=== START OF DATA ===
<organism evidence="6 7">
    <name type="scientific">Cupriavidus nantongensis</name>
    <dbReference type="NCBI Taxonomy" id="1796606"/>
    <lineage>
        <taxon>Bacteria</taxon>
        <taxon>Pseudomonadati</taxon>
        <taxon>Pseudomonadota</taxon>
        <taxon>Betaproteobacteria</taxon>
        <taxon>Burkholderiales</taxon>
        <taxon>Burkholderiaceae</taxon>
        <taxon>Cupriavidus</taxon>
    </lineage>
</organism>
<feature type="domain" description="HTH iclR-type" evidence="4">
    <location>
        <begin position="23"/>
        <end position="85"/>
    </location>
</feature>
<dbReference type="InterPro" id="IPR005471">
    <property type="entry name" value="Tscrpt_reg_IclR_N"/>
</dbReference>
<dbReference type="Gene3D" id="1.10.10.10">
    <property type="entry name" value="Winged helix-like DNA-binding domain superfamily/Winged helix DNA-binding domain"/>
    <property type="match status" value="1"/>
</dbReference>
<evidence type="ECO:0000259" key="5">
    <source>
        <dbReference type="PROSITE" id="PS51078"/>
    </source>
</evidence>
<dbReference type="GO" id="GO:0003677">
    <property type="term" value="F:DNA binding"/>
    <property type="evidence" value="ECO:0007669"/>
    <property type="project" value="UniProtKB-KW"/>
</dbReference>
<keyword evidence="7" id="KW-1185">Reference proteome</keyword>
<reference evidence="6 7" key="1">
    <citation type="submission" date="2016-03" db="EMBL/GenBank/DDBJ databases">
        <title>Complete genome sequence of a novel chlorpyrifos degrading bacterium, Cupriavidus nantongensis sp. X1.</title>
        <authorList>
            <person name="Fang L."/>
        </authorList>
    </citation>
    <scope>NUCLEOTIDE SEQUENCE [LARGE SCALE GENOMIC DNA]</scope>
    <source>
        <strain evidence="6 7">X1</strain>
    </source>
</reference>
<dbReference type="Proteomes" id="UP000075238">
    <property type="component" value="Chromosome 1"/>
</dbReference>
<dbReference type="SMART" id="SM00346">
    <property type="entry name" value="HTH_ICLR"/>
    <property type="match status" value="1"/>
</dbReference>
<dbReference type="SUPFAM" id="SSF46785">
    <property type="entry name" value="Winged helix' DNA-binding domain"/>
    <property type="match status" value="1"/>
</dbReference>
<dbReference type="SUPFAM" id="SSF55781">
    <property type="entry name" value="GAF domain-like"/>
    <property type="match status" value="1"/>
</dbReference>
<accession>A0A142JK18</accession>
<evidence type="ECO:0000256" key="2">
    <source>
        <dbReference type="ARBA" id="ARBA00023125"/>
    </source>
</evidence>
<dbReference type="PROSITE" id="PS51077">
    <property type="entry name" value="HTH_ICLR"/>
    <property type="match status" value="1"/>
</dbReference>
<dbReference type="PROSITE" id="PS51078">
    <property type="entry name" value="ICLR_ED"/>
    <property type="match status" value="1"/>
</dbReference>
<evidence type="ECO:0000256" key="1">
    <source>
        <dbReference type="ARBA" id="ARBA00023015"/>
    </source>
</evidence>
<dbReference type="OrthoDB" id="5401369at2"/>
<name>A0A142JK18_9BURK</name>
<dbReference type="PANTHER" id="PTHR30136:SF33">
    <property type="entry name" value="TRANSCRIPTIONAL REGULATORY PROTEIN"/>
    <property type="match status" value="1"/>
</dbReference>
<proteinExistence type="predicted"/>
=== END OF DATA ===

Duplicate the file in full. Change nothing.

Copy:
<organism evidence="6 7">
    <name type="scientific">Cupriavidus nantongensis</name>
    <dbReference type="NCBI Taxonomy" id="1796606"/>
    <lineage>
        <taxon>Bacteria</taxon>
        <taxon>Pseudomonadati</taxon>
        <taxon>Pseudomonadota</taxon>
        <taxon>Betaproteobacteria</taxon>
        <taxon>Burkholderiales</taxon>
        <taxon>Burkholderiaceae</taxon>
        <taxon>Cupriavidus</taxon>
    </lineage>
</organism>
<feature type="domain" description="HTH iclR-type" evidence="4">
    <location>
        <begin position="23"/>
        <end position="85"/>
    </location>
</feature>
<dbReference type="InterPro" id="IPR005471">
    <property type="entry name" value="Tscrpt_reg_IclR_N"/>
</dbReference>
<dbReference type="Gene3D" id="1.10.10.10">
    <property type="entry name" value="Winged helix-like DNA-binding domain superfamily/Winged helix DNA-binding domain"/>
    <property type="match status" value="1"/>
</dbReference>
<evidence type="ECO:0000259" key="5">
    <source>
        <dbReference type="PROSITE" id="PS51078"/>
    </source>
</evidence>
<dbReference type="GO" id="GO:0003677">
    <property type="term" value="F:DNA binding"/>
    <property type="evidence" value="ECO:0007669"/>
    <property type="project" value="UniProtKB-KW"/>
</dbReference>
<keyword evidence="7" id="KW-1185">Reference proteome</keyword>
<reference evidence="6 7" key="1">
    <citation type="submission" date="2016-03" db="EMBL/GenBank/DDBJ databases">
        <title>Complete genome sequence of a novel chlorpyrifos degrading bacterium, Cupriavidus nantongensis sp. X1.</title>
        <authorList>
            <person name="Fang L."/>
        </authorList>
    </citation>
    <scope>NUCLEOTIDE SEQUENCE [LARGE SCALE GENOMIC DNA]</scope>
    <source>
        <strain evidence="6 7">X1</strain>
    </source>
</reference>
<dbReference type="Proteomes" id="UP000075238">
    <property type="component" value="Chromosome 1"/>
</dbReference>
<dbReference type="SMART" id="SM00346">
    <property type="entry name" value="HTH_ICLR"/>
    <property type="match status" value="1"/>
</dbReference>
<dbReference type="SUPFAM" id="SSF46785">
    <property type="entry name" value="Winged helix' DNA-binding domain"/>
    <property type="match status" value="1"/>
</dbReference>
<dbReference type="SUPFAM" id="SSF55781">
    <property type="entry name" value="GAF domain-like"/>
    <property type="match status" value="1"/>
</dbReference>
<accession>A0A142JK18</accession>
<evidence type="ECO:0000256" key="2">
    <source>
        <dbReference type="ARBA" id="ARBA00023125"/>
    </source>
</evidence>
<dbReference type="PROSITE" id="PS51077">
    <property type="entry name" value="HTH_ICLR"/>
    <property type="match status" value="1"/>
</dbReference>
<dbReference type="PROSITE" id="PS51078">
    <property type="entry name" value="ICLR_ED"/>
    <property type="match status" value="1"/>
</dbReference>
<evidence type="ECO:0000256" key="1">
    <source>
        <dbReference type="ARBA" id="ARBA00023015"/>
    </source>
</evidence>
<dbReference type="OrthoDB" id="5401369at2"/>
<name>A0A142JK18_9BURK</name>
<dbReference type="PANTHER" id="PTHR30136:SF33">
    <property type="entry name" value="TRANSCRIPTIONAL REGULATORY PROTEIN"/>
    <property type="match status" value="1"/>
</dbReference>
<proteinExistence type="predicted"/>